Sure, we could just use a
String to represent a date, like
"April 19, 1987". But Ruby has a built-in class that makes it much easier to work with dates:
Date class isn’t loaded into every Ruby program by default, so to use it we first need to say
(Usually we omit the parentheses around the string argument to the
require "date", we can create a new instance as usual with:
Date.new # => #<Date: -4712-01-01 ((0j,0s,0n),+0s,2299161j)>
By default, the new date is January 1st, of the year -4712 BCE! Interesting1, but not very helpful.
You can also pass
Date.new arguments to initialize with a specific year, month, and day:
Date.new(2001) #=> #<Date: 2001-01-01 ...> Date.new(2001,2,3) #=> #<Date: 2001-02-03 ...> Date.new(2001,2,-1) #=> #<Date: 2001-02-28 ...>
Date.today method returns an object initialized to the current date.
Date.today # => #<Date: 2019-04-16 ((2458590j,0s,0n),+0s,2299161j)>
Date.parse() method accepts a
String argument and tries to interpret it as a date, initializing a
Date.parse("2001-02-03") #=> #<Date: 2001-02-03 ...> Date.parse("20010203") #=> #<Date: 2001-02-03 ...> Date.parse("3rd Feb 2001") #=> #<Date: 2001-02-03 ...>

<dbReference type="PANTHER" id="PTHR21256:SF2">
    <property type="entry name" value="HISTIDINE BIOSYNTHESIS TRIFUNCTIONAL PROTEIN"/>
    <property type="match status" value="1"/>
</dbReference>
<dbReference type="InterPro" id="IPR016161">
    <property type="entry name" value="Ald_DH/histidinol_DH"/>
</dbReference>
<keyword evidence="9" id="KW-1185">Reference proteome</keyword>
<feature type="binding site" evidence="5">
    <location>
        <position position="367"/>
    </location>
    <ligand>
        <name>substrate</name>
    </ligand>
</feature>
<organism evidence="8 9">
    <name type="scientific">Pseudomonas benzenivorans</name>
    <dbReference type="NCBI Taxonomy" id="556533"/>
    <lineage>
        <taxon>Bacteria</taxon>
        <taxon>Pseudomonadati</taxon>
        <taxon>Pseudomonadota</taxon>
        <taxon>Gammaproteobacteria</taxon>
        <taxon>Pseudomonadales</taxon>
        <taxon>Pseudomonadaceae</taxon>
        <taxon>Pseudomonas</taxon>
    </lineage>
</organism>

You can subtract two dates from one another, which will return the number of days between them. The return value class is a
Rational, which can be converted to a regular
number_of_days = Date.today - Date.parse("July 4, 1776") => (88674/1) 2.6.1 :004 > days.to_i => 88674
Returns the day of the month (1-31).
held_on = Date.new(2001,2,3) held_on.mday #=> 3
true if the date is a Monday.
true if the date is a Tuesday.
true if the date is a Wednesday.
true if the date is a Thursday.
true if the date is a Friday.
true if the date is a Saturday.
true if the date is a Sunday.
Returns the day of week (0-6, Sunday is zero).
Date.new(2001,2,3).wday #=> 6